Nathan: Nice! How long have you been teaching?

Larisa: The MTE-D Program started in 2012 [by Dr. Tracy Richardson], so I’ve been teaching at the Woods since 2012. Before that I had the privilege of supervising students in the Undergraduate Music Therapy Intensive Practicum course [in collaboration with Associate Professor Sharon R. Boyle], so I had some students from Saint Mary-of-the-Woods come out and spend 4-6 weeks during the summer for a practicum experience in the long term care facility where I worked at the time. That was great. I started working as a music therapist in, I think, 1996? And I began an internship program, supervised students, and taught as Adjunct Faculty at University of Dayton, and now at the Woods. In January, they made me the full-time Coordinator of the MTE-D Program.

Nathan: Congratulations!

Larisa: Thanks!

Nathan: These last two questions are a little more laid back: What type of things do you like to do outside of work?

Larisa: I have my furry little four-legged friends, I practice yoga, and I continue to make music just for fun. I love to garden and to cook. 

Nathan:  Last but not least,  and this might be challenging as a musician, but what’s your favorite song and artist right now?

Larisa: That is such a challenging question to answer! And it might be challenging for our clients as well, even those non-musicians...if I was stranded on an island, I can always go back to Gershwin, and “Rhapsody in Blue”- it always brings a smile. There’s a certain point in the piece where I always get goose bumps. If I had to pick a favorite, I’d always come back to that. But I enjoy many styles of music as a musician. 

For more information about the Undergraduate (Bachelor of Science in Music Therapy) or the Music Therapy Equivalency Campus Programs, contact Sharon R. Boyle, MM, MT-BC, Associate Professor of Music Therapy:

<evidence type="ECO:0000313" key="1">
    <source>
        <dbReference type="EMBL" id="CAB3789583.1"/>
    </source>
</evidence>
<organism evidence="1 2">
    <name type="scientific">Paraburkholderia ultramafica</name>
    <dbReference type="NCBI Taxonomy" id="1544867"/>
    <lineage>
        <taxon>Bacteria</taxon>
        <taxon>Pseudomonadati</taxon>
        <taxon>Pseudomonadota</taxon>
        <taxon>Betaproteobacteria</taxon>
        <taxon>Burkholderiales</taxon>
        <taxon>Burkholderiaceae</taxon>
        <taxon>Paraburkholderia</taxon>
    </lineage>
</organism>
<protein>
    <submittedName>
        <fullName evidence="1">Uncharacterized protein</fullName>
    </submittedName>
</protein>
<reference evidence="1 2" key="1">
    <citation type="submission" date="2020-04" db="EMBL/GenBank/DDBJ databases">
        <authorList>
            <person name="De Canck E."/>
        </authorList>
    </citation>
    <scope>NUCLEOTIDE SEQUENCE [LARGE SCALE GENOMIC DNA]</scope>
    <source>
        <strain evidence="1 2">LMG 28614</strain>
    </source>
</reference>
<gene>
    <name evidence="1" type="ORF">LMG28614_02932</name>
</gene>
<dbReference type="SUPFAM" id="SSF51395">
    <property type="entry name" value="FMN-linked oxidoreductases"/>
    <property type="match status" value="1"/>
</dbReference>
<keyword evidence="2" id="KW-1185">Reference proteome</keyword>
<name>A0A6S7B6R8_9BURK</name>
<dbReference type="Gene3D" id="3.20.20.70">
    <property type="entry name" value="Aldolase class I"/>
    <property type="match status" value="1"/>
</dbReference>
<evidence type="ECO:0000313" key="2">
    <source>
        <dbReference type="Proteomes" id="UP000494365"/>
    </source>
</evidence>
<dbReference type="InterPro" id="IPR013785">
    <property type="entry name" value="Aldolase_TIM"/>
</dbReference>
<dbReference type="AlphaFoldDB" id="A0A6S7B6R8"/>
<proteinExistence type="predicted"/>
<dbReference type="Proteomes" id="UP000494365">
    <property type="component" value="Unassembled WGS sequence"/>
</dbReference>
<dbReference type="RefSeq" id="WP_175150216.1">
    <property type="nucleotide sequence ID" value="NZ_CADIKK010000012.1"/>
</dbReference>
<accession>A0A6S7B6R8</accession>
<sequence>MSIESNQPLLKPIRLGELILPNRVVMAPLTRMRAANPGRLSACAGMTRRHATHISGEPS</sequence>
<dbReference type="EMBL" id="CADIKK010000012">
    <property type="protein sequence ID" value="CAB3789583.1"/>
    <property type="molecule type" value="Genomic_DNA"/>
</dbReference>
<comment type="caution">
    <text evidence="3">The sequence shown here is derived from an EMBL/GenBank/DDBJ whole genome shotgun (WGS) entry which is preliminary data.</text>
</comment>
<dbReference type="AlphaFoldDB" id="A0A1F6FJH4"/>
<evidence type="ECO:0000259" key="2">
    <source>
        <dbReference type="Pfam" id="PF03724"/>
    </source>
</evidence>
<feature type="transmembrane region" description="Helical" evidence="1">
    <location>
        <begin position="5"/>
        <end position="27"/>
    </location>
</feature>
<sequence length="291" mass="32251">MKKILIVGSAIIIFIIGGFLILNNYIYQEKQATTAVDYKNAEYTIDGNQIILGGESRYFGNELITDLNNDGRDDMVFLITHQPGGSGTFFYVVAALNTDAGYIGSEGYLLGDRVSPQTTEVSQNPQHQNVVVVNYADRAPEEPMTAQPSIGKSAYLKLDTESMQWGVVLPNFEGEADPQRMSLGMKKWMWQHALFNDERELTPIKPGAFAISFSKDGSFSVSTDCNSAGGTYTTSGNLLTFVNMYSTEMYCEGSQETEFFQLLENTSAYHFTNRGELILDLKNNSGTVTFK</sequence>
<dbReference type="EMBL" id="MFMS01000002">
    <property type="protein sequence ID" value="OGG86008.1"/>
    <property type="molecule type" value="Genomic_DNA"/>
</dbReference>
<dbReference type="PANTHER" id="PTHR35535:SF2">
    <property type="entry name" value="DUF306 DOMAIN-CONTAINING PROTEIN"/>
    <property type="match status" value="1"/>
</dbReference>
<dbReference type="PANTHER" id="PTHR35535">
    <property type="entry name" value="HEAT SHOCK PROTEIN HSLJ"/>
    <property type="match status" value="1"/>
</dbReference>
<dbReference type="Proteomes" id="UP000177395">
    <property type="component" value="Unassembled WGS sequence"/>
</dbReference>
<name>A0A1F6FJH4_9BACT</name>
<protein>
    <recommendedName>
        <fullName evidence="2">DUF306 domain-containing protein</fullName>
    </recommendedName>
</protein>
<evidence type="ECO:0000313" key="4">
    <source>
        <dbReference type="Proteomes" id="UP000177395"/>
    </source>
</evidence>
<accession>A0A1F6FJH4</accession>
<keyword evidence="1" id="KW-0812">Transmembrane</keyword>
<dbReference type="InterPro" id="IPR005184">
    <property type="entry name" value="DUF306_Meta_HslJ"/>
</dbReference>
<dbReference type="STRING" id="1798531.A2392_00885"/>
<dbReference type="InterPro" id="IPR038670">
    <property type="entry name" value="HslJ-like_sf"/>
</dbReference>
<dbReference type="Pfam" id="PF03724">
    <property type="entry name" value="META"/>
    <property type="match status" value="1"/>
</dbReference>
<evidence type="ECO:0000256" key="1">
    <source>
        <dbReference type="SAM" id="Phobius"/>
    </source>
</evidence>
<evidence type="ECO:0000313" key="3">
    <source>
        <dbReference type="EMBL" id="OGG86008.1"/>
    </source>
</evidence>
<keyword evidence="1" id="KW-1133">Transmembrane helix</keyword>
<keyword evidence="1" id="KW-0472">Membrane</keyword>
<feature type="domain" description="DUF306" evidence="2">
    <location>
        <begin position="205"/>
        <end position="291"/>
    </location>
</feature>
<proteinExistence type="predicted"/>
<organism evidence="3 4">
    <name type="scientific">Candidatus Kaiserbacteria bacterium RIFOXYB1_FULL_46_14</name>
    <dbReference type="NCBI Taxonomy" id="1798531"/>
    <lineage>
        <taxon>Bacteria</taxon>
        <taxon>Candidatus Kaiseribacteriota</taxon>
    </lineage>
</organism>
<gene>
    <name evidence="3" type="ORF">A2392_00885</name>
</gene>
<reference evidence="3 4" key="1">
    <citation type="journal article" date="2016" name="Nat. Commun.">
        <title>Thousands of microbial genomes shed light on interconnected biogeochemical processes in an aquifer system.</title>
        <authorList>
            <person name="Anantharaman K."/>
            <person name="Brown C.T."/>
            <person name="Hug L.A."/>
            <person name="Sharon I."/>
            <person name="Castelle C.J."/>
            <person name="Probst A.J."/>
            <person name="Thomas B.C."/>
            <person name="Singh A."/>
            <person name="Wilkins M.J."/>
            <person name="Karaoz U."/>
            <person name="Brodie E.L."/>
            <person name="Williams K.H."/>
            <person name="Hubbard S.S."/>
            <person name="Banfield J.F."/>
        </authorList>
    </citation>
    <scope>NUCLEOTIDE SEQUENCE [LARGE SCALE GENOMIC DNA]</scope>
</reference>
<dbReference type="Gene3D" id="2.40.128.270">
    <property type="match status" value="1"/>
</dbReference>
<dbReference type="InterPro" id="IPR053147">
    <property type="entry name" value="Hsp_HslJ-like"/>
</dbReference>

(812) 535-5145

For more information about the Master of Arts in Music Therapy (MAMT) Program, contact Dr. Tracy Richardson, MT-BC:

For more information about the Music Therapy Equivalency Distance Program, contact Larisa McHugh, MA, MT-BC: 
  • (812) 230-6662

Tuesday, October 21, 2014

SMWC Music Therapy: Introductions for the 2014-15 Academic Year

It is hard to believe that we are past Midterms and that the start of the 2014-15 academic year at Saint Mary-of-the-Woods College has come and gone. Each new year brings new energy in the form of new students! The new Woods music therapy students are already hard at work with learning new course material, meeting new people, practicing new instruments, and performing new music! Even learning new vocabulary can be a challenge. For example, do YOU know what a kalimba (or thumb piano) looks and sounds like? They are fully integrated into the music culture of the Woods having just participated in their first Homecoming Concert with the SMWC Chorale and Madrigals and with several of them participating in the upcoming production of "Our Lady Victory" which will run at the end of October.

We'd like to introduce some new music therapy students who have started this fall: 

Freshman Karlee Coleman from Evansville, IN, already enjoys playing many different instruments, which explains why she is drawn to the diverse music used in music therapy. “I really want to learn how to play all of the instruments. I’m ready for it. I play a guitar, piano; I have congas and maracas in my room. I really want to learn how to play autoharp and maybe a 12 string guitar... it sounds so beautiful.” Despite her musical background, her path to music therapy was not a straightforward one.